The logistics are trickier, but it’s a great way to work a double run into your schedule and skip cars altogether. Again, it helps tremendously to plan ahead and have clothes, toiletries, and meals at work waiting for you. It’s also easier if you go out for lunch at work and don’t have to worry about bringing food. The above strategies also apply when considering what to pack and bring along with you.

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Other Ways to Shake Up Your Commute

Ride your bike one way. This is a great way to add cross-training into your week, and it makes it easier to carry what you need to work. It’s much more comfortable to ride a bike with a backpack or a bike bag full of your belongings than it is to run with them. It helps if you’re able to leave your bike in a secure location if you ride to work and run home. Then you can run to work and ride home the next day.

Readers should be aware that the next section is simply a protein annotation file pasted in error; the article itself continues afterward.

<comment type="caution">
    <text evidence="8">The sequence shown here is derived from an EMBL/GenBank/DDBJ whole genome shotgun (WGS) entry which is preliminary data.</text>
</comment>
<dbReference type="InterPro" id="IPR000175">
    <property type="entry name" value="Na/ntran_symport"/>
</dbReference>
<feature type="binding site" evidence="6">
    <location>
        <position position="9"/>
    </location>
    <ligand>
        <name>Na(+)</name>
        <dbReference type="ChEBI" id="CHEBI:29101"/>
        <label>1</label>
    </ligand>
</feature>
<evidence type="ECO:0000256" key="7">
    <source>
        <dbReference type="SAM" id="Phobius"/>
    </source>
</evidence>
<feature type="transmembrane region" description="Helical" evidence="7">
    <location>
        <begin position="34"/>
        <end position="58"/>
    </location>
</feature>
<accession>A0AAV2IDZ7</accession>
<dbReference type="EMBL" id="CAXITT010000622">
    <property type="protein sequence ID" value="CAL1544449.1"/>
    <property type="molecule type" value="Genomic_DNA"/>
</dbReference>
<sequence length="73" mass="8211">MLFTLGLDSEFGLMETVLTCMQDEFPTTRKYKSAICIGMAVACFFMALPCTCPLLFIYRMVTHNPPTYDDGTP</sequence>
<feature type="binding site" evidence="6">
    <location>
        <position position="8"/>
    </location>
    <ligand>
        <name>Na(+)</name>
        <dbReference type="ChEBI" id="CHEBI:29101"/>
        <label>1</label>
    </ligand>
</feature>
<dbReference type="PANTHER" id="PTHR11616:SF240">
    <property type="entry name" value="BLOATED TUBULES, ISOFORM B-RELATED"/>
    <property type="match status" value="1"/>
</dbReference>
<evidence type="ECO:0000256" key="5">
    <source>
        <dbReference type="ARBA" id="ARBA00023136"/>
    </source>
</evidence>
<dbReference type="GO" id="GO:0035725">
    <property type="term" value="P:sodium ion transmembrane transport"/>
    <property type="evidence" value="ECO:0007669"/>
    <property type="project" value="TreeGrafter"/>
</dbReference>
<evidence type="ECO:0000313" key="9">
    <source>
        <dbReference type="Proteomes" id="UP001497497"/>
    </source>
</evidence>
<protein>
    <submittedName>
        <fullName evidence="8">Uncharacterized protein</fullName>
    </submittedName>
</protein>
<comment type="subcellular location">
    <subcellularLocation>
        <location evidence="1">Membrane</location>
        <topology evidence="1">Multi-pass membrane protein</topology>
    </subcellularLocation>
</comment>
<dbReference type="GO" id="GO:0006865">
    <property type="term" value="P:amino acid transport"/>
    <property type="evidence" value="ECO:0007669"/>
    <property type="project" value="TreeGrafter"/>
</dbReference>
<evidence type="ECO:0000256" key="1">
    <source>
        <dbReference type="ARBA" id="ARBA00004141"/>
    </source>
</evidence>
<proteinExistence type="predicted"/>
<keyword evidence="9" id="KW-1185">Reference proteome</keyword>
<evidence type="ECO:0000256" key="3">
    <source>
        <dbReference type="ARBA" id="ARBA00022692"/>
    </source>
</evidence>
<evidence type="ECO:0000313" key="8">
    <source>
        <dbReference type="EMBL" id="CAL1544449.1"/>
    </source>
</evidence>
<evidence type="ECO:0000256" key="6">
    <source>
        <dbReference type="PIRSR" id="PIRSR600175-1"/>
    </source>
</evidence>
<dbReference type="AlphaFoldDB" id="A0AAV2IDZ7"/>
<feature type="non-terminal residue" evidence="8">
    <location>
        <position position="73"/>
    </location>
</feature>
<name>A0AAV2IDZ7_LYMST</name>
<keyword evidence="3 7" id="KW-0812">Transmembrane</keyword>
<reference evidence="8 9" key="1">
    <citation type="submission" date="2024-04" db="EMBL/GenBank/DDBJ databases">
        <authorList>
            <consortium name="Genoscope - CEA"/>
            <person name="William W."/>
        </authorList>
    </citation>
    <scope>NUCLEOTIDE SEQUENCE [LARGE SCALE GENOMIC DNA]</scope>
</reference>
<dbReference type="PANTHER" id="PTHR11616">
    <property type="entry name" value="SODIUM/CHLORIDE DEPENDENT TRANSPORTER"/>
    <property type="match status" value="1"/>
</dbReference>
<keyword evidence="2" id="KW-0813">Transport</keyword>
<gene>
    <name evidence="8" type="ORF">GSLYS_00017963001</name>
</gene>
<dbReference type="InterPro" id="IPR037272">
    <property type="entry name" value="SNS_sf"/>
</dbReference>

Incorporate public transportation. If you have a good bus system where you live, this gives you extra options to ride in one direction or even ride part of the way to work and run the rest. Think creatively! You probably have more options than you think you do.

Invite friends! This is a fun way to meet up for a run if your friends live or work close by. If you have a co-worker who wants to start running, see if they want to join you for all or part of the run. It’s a great way to motivate them to get active.

Other Tips for Running to Work

A man wearing a running belt runs down the sidewalk.